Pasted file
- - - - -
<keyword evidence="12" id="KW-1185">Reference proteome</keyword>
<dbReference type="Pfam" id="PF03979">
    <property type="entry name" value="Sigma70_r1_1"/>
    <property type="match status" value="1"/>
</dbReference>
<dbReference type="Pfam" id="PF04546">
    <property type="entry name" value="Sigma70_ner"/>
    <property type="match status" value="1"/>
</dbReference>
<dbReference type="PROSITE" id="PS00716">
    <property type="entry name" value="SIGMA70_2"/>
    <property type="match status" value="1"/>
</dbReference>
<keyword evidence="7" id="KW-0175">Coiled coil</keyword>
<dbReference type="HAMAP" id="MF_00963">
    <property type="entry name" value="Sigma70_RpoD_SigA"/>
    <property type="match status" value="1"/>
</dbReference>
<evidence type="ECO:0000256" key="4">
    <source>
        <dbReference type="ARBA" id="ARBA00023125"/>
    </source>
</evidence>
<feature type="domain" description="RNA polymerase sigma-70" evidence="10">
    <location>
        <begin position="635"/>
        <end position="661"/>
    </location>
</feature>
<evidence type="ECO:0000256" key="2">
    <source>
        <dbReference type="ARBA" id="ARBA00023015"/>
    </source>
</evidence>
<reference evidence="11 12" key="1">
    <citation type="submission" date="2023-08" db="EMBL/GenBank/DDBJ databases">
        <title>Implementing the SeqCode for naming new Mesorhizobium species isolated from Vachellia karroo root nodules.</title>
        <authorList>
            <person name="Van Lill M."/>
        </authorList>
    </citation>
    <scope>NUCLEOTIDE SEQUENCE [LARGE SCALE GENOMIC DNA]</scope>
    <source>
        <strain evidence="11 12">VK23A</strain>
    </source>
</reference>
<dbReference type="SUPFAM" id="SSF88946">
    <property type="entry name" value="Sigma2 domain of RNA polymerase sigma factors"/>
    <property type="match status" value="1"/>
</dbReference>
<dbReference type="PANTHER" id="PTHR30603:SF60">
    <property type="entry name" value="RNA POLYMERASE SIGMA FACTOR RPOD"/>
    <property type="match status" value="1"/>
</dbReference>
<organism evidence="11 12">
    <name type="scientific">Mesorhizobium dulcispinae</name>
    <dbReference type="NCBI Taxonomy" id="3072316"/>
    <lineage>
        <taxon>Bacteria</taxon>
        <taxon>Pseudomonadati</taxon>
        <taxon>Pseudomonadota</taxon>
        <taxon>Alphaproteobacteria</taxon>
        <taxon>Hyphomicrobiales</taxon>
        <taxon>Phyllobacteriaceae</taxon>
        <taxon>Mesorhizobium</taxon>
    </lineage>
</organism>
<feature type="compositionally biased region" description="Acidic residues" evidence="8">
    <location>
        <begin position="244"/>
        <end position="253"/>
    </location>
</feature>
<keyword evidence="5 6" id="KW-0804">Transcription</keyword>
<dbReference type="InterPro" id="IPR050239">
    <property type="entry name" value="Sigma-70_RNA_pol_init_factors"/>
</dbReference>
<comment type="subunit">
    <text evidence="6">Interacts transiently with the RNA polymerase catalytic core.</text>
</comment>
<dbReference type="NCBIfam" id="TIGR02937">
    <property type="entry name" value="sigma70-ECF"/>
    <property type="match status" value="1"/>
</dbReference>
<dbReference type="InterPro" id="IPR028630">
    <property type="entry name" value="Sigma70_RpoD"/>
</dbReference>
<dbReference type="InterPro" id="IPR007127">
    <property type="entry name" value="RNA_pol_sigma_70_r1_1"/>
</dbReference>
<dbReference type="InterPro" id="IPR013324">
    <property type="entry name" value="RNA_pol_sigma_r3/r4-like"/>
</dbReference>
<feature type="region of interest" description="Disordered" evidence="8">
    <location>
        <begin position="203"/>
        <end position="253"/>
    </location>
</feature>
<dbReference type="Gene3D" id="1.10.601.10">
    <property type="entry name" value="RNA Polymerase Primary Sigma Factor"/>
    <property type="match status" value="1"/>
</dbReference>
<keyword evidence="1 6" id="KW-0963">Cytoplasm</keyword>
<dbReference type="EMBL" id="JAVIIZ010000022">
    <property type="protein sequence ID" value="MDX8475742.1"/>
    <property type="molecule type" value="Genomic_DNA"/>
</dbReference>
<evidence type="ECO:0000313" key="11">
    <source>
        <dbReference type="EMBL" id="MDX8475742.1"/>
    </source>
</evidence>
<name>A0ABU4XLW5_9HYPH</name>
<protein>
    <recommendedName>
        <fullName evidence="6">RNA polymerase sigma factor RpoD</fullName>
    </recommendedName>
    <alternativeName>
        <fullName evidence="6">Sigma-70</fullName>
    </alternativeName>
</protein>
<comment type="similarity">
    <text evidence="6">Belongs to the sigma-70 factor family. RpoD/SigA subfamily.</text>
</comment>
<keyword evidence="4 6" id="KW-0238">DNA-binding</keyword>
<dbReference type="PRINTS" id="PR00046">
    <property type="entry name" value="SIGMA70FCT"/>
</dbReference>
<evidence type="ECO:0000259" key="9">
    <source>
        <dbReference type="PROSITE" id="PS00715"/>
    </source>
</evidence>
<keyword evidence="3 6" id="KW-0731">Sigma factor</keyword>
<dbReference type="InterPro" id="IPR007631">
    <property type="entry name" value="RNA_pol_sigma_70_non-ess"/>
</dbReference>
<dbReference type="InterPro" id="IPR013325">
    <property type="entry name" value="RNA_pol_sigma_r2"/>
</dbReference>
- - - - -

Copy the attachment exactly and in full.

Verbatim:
<keyword evidence="12" id="KW-1185">Reference proteome</keyword>
<dbReference type="Pfam" id="PF03979">
    <property type="entry name" value="Sigma70_r1_1"/>
    <property type="match status" value="1"/>
</dbReference>
<dbReference type="Pfam" id="PF04546">
    <property type="entry name" value="Sigma70_ner"/>
    <property type="match status" value="1"/>
</dbReference>
<dbReference type="PROSITE" id="PS00716">
    <property type="entry name" value="SIGMA70_2"/>
    <property type="match status" value="1"/>
</dbReference>
<keyword evidence="7" id="KW-0175">Coiled coil</keyword>
<dbReference type="HAMAP" id="MF_00963">
    <property type="entry name" value="Sigma70_RpoD_SigA"/>
    <property type="match status" value="1"/>
</dbReference>
<evidence type="ECO:0000256" key="4">
    <source>
        <dbReference type="ARBA" id="ARBA00023125"/>
    </source>
</evidence>
<feature type="domain" description="RNA polymerase sigma-70" evidence="10">
    <location>
        <begin position="635"/>
        <end position="661"/>
    </location>
</feature>
<evidence type="ECO:0000256" key="2">
    <source>
        <dbReference type="ARBA" id="ARBA00023015"/>
    </source>
</evidence>
<reference evidence="11 12" key="1">
    <citation type="submission" date="2023-08" db="EMBL/GenBank/DDBJ databases">
        <title>Implementing the SeqCode for naming new Mesorhizobium species isolated from Vachellia karroo root nodules.</title>
        <authorList>
            <person name="Van Lill M."/>
        </authorList>
    </citation>
    <scope>NUCLEOTIDE SEQUENCE [LARGE SCALE GENOMIC DNA]</scope>
    <source>
        <strain evidence="11 12">VK23A</strain>
    </source>
</reference>
<dbReference type="SUPFAM" id="SSF88946">
    <property type="entry name" value="Sigma2 domain of RNA polymerase sigma factors"/>
    <property type="match status" value="1"/>
</dbReference>
<dbReference type="PANTHER" id="PTHR30603:SF60">
    <property type="entry name" value="RNA POLYMERASE SIGMA FACTOR RPOD"/>
    <property type="match status" value="1"/>
</dbReference>
<organism evidence="11 12">
    <name type="scientific">Mesorhizobium dulcispinae</name>
    <dbReference type="NCBI Taxonomy" id="3072316"/>
    <lineage>
        <taxon>Bacteria</taxon>
        <taxon>Pseudomonadati</taxon>
        <taxon>Pseudomonadota</taxon>
        <taxon>Alphaproteobacteria</taxon>
        <taxon>Hyphomicrobiales</taxon>
        <taxon>Phyllobacteriaceae</taxon>
        <taxon>Mesorhizobium</taxon>
    </lineage>
</organism>
<feature type="compositionally biased region" description="Acidic residues" evidence="8">
    <location>
        <begin position="244"/>
        <end position="253"/>
    </location>
</feature>
<keyword evidence="5 6" id="KW-0804">Transcription</keyword>
<dbReference type="InterPro" id="IPR050239">
    <property type="entry name" value="Sigma-70_RNA_pol_init_factors"/>
</dbReference>
<comment type="subunit">
    <text evidence="6">Interacts transiently with the RNA polymerase catalytic core.</text>
</comment>
<dbReference type="NCBIfam" id="TIGR02937">
    <property type="entry name" value="sigma70-ECF"/>
    <property type="match status" value="1"/>
</dbReference>
<dbReference type="InterPro" id="IPR028630">
    <property type="entry name" value="Sigma70_RpoD"/>
</dbReference>
<dbReference type="InterPro" id="IPR007127">
    <property type="entry name" value="RNA_pol_sigma_70_r1_1"/>
</dbReference>
<dbReference type="InterPro" id="IPR013324">
    <property type="entry name" value="RNA_pol_sigma_r3/r4-like"/>
</dbReference>
<feature type="region of interest" description="Disordered" evidence="8">
    <location>
        <begin position="203"/>
        <end position="253"/>
    </location>
</feature>
<dbReference type="Gene3D" id="1.10.601.10">
    <property type="entry name" value="RNA Polymerase Primary Sigma Factor"/>
    <property type="match status" value="1"/>
</dbReference>
<keyword evidence="1 6" id="KW-0963">Cytoplasm</keyword>
<dbReference type="EMBL" id="JAVIIZ010000022">
    <property type="protein sequence ID" value="MDX8475742.1"/>
    <property type="molecule type" value="Genomic_DNA"/>
</dbReference>
<evidence type="ECO:0000313" key="11">
    <source>
        <dbReference type="EMBL" id="MDX8475742.1"/>
    </source>
</evidence>
<name>A0ABU4XLW5_9HYPH</name>
<protein>
    <recommendedName>
        <fullName evidence="6">RNA polymerase sigma factor RpoD</fullName>
    </recommendedName>
    <alternativeName>
        <fullName evidence="6">Sigma-70</fullName>
    </alternativeName>
</protein>
<comment type="similarity">
    <text evidence="6">Belongs to the sigma-70 factor family. RpoD/SigA subfamily.</text>
</comment>
<keyword evidence="4 6" id="KW-0238">DNA-binding</keyword>
<dbReference type="PRINTS" id="PR00046">
    <property type="entry name" value="SIGMA70FCT"/>
</dbReference>
<evidence type="ECO:0000259" key="9">
    <source>
        <dbReference type="PROSITE" id="PS00715"/>
    </source>
</evidence>
<keyword evidence="3 6" id="KW-0731">Sigma factor</keyword>
<dbReference type="InterPro" id="IPR007631">
    <property type="entry name" value="RNA_pol_sigma_70_non-ess"/>
</dbReference>
<dbReference type="InterPro" id="IPR013325">
    <property type="entry name" value="RNA_pol_sigma_r2"/>
</dbReference>